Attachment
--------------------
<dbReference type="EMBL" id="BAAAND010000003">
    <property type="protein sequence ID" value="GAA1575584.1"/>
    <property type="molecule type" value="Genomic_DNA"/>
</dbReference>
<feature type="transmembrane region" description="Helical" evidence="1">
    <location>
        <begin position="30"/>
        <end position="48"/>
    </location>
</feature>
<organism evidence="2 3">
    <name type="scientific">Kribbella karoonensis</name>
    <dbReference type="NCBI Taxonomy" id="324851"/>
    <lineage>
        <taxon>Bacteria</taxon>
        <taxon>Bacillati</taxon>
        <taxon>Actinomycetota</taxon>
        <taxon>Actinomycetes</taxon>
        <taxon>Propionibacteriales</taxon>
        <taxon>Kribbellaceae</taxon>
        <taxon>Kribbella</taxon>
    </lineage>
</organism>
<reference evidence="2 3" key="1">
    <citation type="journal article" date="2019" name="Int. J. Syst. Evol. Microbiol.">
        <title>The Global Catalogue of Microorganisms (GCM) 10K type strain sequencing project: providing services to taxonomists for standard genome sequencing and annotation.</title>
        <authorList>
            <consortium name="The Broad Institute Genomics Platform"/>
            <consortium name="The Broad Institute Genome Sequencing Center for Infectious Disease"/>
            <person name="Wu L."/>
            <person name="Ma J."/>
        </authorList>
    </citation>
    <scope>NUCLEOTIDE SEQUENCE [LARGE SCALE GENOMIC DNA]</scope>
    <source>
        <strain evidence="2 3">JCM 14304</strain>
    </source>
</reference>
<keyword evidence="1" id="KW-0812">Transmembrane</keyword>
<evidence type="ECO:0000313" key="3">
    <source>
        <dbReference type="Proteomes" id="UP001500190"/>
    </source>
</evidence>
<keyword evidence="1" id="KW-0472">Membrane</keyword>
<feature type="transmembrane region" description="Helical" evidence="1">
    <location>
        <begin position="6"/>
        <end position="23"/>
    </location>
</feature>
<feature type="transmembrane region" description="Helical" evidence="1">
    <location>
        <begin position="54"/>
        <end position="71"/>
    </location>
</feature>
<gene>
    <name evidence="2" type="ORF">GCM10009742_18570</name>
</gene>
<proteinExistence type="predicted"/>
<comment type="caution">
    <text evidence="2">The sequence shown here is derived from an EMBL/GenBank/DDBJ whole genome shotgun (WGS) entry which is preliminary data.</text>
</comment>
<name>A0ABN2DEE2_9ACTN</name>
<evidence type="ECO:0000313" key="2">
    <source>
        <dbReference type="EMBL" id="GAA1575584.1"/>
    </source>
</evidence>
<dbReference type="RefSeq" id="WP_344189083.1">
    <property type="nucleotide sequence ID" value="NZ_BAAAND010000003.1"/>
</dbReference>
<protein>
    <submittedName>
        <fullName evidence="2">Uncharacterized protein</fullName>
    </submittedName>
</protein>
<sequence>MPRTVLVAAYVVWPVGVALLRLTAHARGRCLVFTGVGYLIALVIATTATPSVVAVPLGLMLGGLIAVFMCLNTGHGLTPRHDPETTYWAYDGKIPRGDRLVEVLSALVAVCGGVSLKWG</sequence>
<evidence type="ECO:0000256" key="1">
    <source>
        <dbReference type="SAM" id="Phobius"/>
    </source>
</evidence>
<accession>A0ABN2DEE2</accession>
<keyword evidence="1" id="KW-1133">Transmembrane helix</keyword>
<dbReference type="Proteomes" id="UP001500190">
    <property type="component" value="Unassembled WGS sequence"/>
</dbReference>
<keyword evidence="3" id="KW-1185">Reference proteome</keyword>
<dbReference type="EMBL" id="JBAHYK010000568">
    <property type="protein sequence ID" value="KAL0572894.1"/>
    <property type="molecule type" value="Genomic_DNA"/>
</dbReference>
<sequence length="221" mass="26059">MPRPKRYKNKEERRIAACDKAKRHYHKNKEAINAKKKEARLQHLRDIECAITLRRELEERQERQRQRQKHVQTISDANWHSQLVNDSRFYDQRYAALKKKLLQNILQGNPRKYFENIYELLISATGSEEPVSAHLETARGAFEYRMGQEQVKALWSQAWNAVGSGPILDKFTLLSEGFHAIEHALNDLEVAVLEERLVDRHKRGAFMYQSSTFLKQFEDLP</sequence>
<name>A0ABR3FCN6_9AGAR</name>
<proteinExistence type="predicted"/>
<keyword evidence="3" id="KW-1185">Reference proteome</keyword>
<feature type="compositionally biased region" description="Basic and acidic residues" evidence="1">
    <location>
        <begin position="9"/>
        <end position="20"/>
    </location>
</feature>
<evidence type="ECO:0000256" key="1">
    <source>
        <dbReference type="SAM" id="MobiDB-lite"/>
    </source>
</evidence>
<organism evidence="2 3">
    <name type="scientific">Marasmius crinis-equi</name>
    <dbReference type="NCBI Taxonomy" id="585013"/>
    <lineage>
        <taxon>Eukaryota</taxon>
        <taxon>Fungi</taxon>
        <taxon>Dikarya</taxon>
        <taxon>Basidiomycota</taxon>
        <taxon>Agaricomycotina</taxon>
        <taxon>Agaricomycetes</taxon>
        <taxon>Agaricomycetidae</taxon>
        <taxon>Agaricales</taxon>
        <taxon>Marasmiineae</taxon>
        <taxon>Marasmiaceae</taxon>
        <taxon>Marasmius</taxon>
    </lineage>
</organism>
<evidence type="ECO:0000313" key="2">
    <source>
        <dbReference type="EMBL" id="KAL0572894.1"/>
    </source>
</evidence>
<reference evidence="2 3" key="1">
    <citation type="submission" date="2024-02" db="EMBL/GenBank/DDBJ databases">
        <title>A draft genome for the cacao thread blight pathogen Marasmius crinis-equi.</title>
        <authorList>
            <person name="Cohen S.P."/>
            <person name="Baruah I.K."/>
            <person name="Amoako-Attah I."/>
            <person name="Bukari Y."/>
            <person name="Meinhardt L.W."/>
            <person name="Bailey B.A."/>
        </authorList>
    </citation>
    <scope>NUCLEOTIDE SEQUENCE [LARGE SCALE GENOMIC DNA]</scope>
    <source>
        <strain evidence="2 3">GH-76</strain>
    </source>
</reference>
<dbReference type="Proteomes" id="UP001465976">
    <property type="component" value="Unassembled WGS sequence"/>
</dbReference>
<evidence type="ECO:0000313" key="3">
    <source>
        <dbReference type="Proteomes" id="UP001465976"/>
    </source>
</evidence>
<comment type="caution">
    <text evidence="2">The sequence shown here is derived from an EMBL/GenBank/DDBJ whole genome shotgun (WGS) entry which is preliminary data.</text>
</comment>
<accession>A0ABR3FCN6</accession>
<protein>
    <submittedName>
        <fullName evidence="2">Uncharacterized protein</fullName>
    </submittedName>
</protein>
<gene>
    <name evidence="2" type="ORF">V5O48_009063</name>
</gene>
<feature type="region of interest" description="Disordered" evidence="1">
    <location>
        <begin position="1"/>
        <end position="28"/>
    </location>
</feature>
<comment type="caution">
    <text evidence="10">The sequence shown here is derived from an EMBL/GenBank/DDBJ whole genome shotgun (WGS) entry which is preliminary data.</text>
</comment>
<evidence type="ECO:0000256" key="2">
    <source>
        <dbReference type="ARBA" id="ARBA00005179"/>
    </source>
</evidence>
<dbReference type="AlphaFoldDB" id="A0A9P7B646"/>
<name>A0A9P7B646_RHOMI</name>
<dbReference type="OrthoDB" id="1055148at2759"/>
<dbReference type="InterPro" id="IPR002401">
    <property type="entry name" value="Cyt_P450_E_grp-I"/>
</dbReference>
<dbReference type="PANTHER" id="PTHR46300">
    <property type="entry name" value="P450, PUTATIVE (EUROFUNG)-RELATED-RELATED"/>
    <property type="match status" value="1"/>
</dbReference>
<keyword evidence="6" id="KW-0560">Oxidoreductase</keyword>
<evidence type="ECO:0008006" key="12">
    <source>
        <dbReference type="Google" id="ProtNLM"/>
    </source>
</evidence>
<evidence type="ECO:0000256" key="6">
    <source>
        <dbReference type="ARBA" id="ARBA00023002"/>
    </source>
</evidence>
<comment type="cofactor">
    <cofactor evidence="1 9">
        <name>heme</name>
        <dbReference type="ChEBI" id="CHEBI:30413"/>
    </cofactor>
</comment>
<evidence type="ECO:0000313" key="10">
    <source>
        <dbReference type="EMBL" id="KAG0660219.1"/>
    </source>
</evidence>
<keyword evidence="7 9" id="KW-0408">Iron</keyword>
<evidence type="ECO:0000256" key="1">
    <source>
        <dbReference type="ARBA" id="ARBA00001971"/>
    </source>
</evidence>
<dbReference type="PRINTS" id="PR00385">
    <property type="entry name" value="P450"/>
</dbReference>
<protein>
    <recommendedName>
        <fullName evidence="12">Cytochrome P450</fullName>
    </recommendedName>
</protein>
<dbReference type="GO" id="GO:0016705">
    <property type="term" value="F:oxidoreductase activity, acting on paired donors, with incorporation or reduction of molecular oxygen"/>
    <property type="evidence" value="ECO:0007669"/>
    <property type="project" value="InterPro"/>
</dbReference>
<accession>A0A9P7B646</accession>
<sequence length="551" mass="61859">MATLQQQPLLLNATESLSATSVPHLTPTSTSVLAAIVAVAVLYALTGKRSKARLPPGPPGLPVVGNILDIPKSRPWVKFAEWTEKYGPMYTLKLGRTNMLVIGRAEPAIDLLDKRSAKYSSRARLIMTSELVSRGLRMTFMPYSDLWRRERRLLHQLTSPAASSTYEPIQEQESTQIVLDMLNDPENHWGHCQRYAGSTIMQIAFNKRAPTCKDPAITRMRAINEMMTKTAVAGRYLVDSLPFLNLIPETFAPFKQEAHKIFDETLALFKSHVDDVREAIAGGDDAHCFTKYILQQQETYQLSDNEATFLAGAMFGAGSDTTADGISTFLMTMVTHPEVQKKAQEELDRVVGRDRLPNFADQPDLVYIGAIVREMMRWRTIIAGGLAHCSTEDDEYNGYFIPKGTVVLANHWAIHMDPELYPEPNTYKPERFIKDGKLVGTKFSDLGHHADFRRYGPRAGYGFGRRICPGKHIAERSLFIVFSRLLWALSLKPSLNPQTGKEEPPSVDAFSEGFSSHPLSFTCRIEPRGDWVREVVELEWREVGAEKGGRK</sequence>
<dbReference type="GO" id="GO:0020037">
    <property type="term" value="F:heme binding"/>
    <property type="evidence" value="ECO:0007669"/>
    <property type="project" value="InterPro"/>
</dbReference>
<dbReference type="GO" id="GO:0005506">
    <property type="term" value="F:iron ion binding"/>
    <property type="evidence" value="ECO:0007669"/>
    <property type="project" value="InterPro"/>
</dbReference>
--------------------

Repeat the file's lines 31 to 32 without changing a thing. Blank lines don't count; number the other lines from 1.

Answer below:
            <person name="Ma J."/>
        </authorList>